At a time when other boys his age are outside playing baseball and working up enough courage to call a girl on the telephone, 13-year-old Jeremy James Readinger can neither walk nor talk.
The dark-haired boy, nicknamed J.J., needs someone to feed him and change his diaper. He lets people know by his facial expressions or by crying if he doesn't like something. And when he does like something, he will smile brightly or make babbling sounds. Developmentally, his physical therapist says, he's at the same stage as a 6-month-old.
Jeremy was a perfectly healthy and normal little boy until 1978, when, at age 2 1/2, he was pulled from the bottom of a relative's Jacuzzi.
"I work at a junior high school, and Jeremy would be there right now," said Jeremy's mother, Judy Buckley of Mission Viejo. "I see all the other kids going to dances and going to all these things, and I know he's never going to do that."
Near-drowning victims who suffer severe brain damage--including the two surviving toddlers who fell into a swimming pool in North Tustin last Thursday while under the care of a baby-sitter--face years of care and physical therapy in which improvement may be measured only by degrees.
And the families will never be the same.
"It changes their lives," said Sharon Grady, a Fountain Valley physical therapist who works with near-drowning victims. "You're taking families that had a child that was running around playing one day and the next day they're faced with somebody telling them their child has irreversible brain damage. So it puts them into a whole new world. Many of them don't even know what 'brain damage' means."
In 1988 five children under the age of 5 died in Orange County due to drowning, according to the Orange County Trauma Society. So far this year, there have been three deaths, including one of the three toddlers who fell into the North Tustin baby-sitter's pool.
Grady said the degree of brain damage in near-drowning victims varies. "Actually, you're looking at a range from those who are severely handicapped physically and mentally to those who recover completely. And you have every range in between."
Once a brain-damaged child is able to leave the hospital, parents are faced with the choice of taking care of the child themselves at home or putting the child in an institution, such as the state-run Fairview Developmental Center in Costa Mesa or a private care facility for the developmentally disabled.
Although not all families are financially or physically able to take care of a severely brain-damaged child, Grady said, the majority of the nearly 40 near-drowning survivors she has worked with live at home and are being taken care of by their parents.
"I feel if they have any chance for recovery, being in that stimulating environment and in familiar surroundings is going to help their overall recovery. And love. There's nothing like a mother's love."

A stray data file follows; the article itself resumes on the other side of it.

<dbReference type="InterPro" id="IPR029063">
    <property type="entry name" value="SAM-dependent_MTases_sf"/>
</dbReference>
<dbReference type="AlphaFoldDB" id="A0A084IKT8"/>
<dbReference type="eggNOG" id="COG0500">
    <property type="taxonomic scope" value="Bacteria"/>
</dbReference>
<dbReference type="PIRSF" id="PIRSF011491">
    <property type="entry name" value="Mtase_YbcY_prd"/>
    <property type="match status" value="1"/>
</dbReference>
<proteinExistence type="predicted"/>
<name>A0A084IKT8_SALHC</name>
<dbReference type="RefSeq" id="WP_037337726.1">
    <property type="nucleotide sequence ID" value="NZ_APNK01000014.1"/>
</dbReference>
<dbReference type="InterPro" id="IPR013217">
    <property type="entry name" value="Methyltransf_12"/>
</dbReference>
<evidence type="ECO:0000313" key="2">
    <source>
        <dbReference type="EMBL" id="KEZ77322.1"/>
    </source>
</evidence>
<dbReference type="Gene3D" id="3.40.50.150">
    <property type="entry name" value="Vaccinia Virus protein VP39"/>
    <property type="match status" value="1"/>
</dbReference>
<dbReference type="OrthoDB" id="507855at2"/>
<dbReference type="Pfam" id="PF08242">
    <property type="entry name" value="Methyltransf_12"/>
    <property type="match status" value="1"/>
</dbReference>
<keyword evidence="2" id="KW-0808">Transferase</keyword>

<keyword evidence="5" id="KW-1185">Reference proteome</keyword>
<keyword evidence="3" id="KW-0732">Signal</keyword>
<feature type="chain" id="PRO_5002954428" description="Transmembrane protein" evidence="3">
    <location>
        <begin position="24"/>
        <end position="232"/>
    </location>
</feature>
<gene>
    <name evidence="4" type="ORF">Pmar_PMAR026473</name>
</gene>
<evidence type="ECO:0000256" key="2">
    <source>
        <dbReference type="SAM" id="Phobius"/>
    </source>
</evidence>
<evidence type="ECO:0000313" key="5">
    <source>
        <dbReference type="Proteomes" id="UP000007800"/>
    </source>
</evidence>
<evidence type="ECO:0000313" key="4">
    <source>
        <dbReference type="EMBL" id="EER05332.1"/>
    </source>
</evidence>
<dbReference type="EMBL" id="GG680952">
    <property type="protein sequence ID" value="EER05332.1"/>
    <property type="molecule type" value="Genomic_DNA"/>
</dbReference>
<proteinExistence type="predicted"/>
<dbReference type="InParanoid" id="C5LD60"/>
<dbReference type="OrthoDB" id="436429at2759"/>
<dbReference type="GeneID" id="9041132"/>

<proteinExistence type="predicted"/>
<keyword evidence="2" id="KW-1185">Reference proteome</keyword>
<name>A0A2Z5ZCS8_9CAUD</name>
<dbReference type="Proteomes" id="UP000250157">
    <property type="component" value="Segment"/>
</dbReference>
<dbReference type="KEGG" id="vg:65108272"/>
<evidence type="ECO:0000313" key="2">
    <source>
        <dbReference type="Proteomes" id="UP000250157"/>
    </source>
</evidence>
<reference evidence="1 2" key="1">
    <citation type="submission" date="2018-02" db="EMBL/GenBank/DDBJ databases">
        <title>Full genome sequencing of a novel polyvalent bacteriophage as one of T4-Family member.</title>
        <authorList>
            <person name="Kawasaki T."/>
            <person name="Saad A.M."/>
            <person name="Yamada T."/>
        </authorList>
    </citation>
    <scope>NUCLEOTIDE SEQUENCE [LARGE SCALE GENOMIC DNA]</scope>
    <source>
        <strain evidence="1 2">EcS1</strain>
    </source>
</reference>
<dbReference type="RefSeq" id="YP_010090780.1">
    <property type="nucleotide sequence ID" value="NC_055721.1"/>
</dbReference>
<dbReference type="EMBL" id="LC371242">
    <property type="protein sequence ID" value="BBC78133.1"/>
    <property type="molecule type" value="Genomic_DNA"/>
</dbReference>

For Wendy and Steven Heiner of Huntington Beach, the only acceptable option was to take care of their son, Jeffrey, themselves after his accident.
While visiting her mother in May, 1987, Wendy Heiner went inside the house to tend to her infant son, Ricky, who was upstairs crying. She thought 2-year-old Jeffrey was right behind her. He wasn't. She found him floating face down in the back-yard swimming pool.
Jeffrey spent 5 weeks in the hospital before coming home.
"My husband and my feelings were if Jeffrey were to get better he'd get better at home," said Heiner. "That's saying nothing against a hospital, but they're only capable of taking care of so much at one time. At home, the child's in a happier environment.
"Physically and mentally it's very difficult. It was very hard on my husband to watch this adorable child go through such suffering."
In the first few months after Jeffrey came home, his mother had to provide round-the-clock care, adhering to a strict schedule of feeding and medication. Although she had help from relatives, she said, "I was just so tired and exhausted."
She said that taking care of Jeffrey today is like taking care of a toddler. "He has to be fed, and his diapers have to be changed. He likes to be entertained because he can't do a lot on his own. He doesn't want to just sit there."
Jeffrey, who must use a special wheelchair that supports him at the chest and hip, recently started attending a preschool for handicapped children. And 3 days a week, his mother takes him to a 90-minute physical therapy session.
"It's a real workout--a lot of physical stretching of every part of the body," said his mother, who also works with Jeffrey for 10 or 15 minutes at a time throughout the day. "You stretch the body or do a sequence of rolling on a bolster or a rubber ball. We do (the stretching exercises) constantly. You're sitting with Jeffrey on your lap, and it's something like an unlearned response: You automatically do it, stretching his hands and arms."
Over the past 2 years, she said, Jeffrey has made progress.